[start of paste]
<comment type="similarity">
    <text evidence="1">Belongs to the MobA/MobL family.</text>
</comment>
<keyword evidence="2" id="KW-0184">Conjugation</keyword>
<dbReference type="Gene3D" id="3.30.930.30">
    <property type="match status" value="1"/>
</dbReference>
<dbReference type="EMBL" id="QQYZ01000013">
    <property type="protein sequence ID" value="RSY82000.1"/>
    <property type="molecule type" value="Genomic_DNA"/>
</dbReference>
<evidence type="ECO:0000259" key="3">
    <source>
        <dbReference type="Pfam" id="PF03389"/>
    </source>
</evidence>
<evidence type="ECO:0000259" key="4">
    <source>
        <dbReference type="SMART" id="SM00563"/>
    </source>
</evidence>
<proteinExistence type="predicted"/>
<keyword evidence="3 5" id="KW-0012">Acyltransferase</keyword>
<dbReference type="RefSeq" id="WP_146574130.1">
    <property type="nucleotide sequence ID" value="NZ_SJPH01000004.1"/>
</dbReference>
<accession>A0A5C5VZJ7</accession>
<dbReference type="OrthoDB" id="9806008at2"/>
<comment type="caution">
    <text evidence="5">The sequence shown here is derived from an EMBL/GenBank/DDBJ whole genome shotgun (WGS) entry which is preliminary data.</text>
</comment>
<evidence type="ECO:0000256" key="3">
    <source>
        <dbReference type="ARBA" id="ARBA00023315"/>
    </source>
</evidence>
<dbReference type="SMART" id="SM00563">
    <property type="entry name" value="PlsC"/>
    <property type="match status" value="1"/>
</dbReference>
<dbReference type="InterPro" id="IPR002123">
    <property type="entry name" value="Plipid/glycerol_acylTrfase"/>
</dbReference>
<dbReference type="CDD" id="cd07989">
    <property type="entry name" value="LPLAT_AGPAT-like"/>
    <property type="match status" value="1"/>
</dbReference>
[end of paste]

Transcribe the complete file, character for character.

<comment type="similarity">
    <text evidence="1">Belongs to the MobA/MobL family.</text>
</comment>
<keyword evidence="2" id="KW-0184">Conjugation</keyword>
<dbReference type="Gene3D" id="3.30.930.30">
    <property type="match status" value="1"/>
</dbReference>
<dbReference type="EMBL" id="QQYZ01000013">
    <property type="protein sequence ID" value="RSY82000.1"/>
    <property type="molecule type" value="Genomic_DNA"/>
</dbReference>
<evidence type="ECO:0000259" key="3">
    <source>
        <dbReference type="Pfam" id="PF03389"/>
    </source>
</evidence>
<evidence type="ECO:0000259" key="4">
    <source>
        <dbReference type="SMART" id="SM00563"/>
    </source>
</evidence>
<proteinExistence type="predicted"/>
<keyword evidence="3 5" id="KW-0012">Acyltransferase</keyword>
<dbReference type="RefSeq" id="WP_146574130.1">
    <property type="nucleotide sequence ID" value="NZ_SJPH01000004.1"/>
</dbReference>
<accession>A0A5C5VZJ7</accession>
<dbReference type="OrthoDB" id="9806008at2"/>
<comment type="caution">
    <text evidence="5">The sequence shown here is derived from an EMBL/GenBank/DDBJ whole genome shotgun (WGS) entry which is preliminary data.</text>
</comment>
<evidence type="ECO:0000256" key="3">
    <source>
        <dbReference type="ARBA" id="ARBA00023315"/>
    </source>
</evidence>
<dbReference type="SMART" id="SM00563">
    <property type="entry name" value="PlsC"/>
    <property type="match status" value="1"/>
</dbReference>
<dbReference type="InterPro" id="IPR002123">
    <property type="entry name" value="Plipid/glycerol_acylTrfase"/>
</dbReference>
<dbReference type="CDD" id="cd07989">
    <property type="entry name" value="LPLAT_AGPAT-like"/>
    <property type="match status" value="1"/>
</dbReference>